The One Real Thing Page 15

“Unfortunately, not at the moment. Hartwell,” I said before she could ramble on again. “Your name. Does that make you a descendant of the founding family?”

“It does.” She nodded, suddenly looking serious. “We used to own a lot of this town, but over the years the family lost most of it. My parents sold what was left with the exception of the inn. Boardwalk properties are prime real estate here. I offered to run the place because my brother and sister weren’t interested. My parents are retired in Florida.”

“Do you like running the inn?”

“I love it.”

I could tell she meant it.

“Do you like being a doctor?”

“I do.”

“How could you not? You’re saving people’s lives.” She ate a piece of bacon. As soon as she swallowed it she said, “So what made you want to vacation here?”

I contemplated Bailey because as someone who had lived here her whole life, and whose family had lived here generations before, I could only assume she was pretty familiar with most of its inhabitants. “Would you happen to know George Beckwith?”

“Sure. How do you know George?”

“We have a mutual acquaintance,” I said, evading the question. “Anyway, this place was recommended to me and I thought I’d stop in to see George while I’m here. He owns property on the boardwalk, right?”

Bailey wrinkled her nose. “Yeah, but George closed up shop a few weeks ago and took off for Nova Scotia. His daughter, Marie, lives in Canada with her family and George decided to spend the summer there.”

For a moment all I heard were the names George and Marie. Sarah’s story suddenly became even more real, hearing Bailey talk about the people mentioned in her letters.

That made the disappointment that flooded me even worse.

I hadn’t even considered that I might not actually get to pass the letters on to George.

“So what’s it like working in a women’s prison?” Bailey interrupted my thoughts and I remembered why I was here.

To vacation.

I had to put Sarah’s situation out of my mind and force the ache she’d caused out of my chest.

“It’s like anywhere. You get used to your environment.”

“Is it scary or am I being judgmental?”

I smiled at her wince. “We learn quickly if an inmate is going to be a problem, and there are always guards on hand. Mostly they’re fine with me because I’m usually helping them out, but there is the minority . . . I’ve been spat on before.” I wrinkled my nose, remembering the charming incident.

“Ugh, charming.”

I laughed at her using the same word I’d been thinking.

“As I said, there are dangerous criminals in there and the not so dangerous. Many of those women are just people who have made mistakes and are now paying for them.”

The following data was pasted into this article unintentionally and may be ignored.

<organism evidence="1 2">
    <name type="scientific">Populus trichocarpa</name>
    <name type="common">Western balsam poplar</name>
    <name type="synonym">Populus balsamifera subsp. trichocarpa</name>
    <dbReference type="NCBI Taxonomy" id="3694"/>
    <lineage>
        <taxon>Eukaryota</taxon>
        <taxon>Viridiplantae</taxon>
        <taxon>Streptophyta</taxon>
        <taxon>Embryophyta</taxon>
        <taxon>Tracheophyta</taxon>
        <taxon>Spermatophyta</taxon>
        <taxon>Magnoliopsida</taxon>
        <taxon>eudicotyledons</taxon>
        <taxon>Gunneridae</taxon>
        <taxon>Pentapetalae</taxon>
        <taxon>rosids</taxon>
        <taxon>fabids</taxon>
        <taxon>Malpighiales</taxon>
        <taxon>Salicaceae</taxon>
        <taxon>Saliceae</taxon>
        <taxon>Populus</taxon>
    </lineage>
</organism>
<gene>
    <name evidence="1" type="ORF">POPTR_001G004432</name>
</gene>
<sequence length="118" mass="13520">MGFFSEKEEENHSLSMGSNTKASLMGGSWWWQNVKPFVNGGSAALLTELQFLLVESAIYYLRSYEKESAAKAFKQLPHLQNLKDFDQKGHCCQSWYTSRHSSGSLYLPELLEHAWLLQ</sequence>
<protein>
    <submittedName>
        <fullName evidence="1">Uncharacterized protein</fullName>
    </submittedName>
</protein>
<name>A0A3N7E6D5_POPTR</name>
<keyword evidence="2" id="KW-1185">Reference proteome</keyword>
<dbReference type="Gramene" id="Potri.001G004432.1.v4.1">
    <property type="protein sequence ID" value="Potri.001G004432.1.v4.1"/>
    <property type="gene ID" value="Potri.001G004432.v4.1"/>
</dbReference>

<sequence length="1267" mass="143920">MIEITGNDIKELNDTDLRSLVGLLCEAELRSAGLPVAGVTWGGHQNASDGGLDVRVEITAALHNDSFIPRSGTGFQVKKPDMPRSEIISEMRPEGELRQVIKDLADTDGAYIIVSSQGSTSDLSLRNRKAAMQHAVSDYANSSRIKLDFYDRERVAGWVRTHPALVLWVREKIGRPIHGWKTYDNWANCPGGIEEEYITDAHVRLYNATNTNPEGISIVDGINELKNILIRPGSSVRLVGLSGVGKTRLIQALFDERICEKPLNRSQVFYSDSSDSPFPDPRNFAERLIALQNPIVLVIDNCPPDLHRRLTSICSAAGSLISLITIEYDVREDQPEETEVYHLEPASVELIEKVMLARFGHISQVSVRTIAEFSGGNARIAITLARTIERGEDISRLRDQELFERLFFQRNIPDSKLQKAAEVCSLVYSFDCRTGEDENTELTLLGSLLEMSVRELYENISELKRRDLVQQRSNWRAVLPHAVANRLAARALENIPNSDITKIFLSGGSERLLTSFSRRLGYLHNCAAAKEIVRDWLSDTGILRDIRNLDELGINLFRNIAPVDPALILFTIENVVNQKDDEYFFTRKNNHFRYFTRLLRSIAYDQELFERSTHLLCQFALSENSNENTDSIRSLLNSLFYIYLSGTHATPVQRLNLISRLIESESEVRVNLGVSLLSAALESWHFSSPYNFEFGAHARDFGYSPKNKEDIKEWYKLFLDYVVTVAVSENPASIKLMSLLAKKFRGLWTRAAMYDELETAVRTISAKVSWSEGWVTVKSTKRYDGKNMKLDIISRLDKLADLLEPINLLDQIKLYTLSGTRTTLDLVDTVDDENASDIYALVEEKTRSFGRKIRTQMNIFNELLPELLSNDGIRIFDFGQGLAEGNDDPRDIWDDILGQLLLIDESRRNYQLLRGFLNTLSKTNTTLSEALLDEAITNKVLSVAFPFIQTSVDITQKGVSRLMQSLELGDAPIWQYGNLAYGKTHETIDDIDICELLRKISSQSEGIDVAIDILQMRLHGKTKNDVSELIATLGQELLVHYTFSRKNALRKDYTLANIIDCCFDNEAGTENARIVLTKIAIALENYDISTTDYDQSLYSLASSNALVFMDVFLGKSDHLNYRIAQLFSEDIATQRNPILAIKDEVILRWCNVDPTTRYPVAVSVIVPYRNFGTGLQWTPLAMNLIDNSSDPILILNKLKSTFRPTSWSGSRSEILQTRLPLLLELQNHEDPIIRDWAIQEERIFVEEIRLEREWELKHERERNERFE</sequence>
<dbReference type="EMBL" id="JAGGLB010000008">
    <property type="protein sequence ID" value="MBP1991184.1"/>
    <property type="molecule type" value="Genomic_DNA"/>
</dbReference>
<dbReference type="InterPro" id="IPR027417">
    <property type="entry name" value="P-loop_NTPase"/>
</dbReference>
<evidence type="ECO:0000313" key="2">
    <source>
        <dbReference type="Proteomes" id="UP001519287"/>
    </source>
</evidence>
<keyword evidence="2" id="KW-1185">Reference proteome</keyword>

“I guess. Still, it must be stressful sometimes.”

“I’m not sure running an inn isn’t any less stressful.”

“Running an inn can be stressful,” she agreed. “But I love this place. I love Hart’s Boardwalk.”

“Hart’s Boardwalk?”

“That’s what the locals call this place because of the legend.”

“What legend?” I leaned forward, intrigued.

“That if you’re destined for true love, you’ll find it on the boardwalk.”

I grinned. “How romantic.”

Bailey smiled softly, a hint of sadness in her eyes. “I know it sounds cheesy, but the legend grew from something kind of beautifully tragic, actually. Back in 1909 my great-grandmother’s sister, Eliza, was the darling of Hartwell. Our family still had wealth and power and Eliza, being the eldest, was expected to marry well. Instead she somehow crossed paths and fell in love with a steelworker from the Straiton Railroad Company, which was based just outside of town. Jonas Kellerman was considered beneath Eliza and also a con artist. Her family tried to convince Eliza that he was only using her to gain her wealth.

“But Eliza didn’t believe her family and she and Jonas made plans to marry in secret. Her father, my great-great-grandfather, found out their plans and he threatened harm against the Kellermans if Eliza didn’t marry the man he had chosen for her. To protect Jonas she agreed to marry the son of a wealthy Pennsylvania businessman. But, devastated, on the eve of her wedding Eliza snuck out and went to the beach late at night. She walked right into the ocean. By chance Jonas was up on the boardwalk with some friends, drowning his sorrows, when he saw Eliza. He rushed down to save her and his friends say they saw him reach her. But the ocean carried them away together and they were never seen again.”

Jesus Christ. This place was just brimming over with heartbreaking love stories. Now my heart broke for Eliza and Jonas as well as Sarah and George. “Wow.”

Bailey gave me that sad smile again. “Over the years people have grown to believe in the legend that Jonas’s sacrifice and the purity of their love created the magic. Also because townies who fall in love on the boardwalk stay in love their whole lives. There’s a spot on the boardwalk near the bandstand with a brass plaque for tourists about the legend. It says if they walk the boardwalk together, and they’re truly in love, it will last forever. Tom and I are of course evidence of its truth.” She grinned.

“As for my great-great-grandfather,” she continued, “he made a few bad investments and lost a lot of his wealth. People believed the Hartwells were being punished for what happened to Eliza.”

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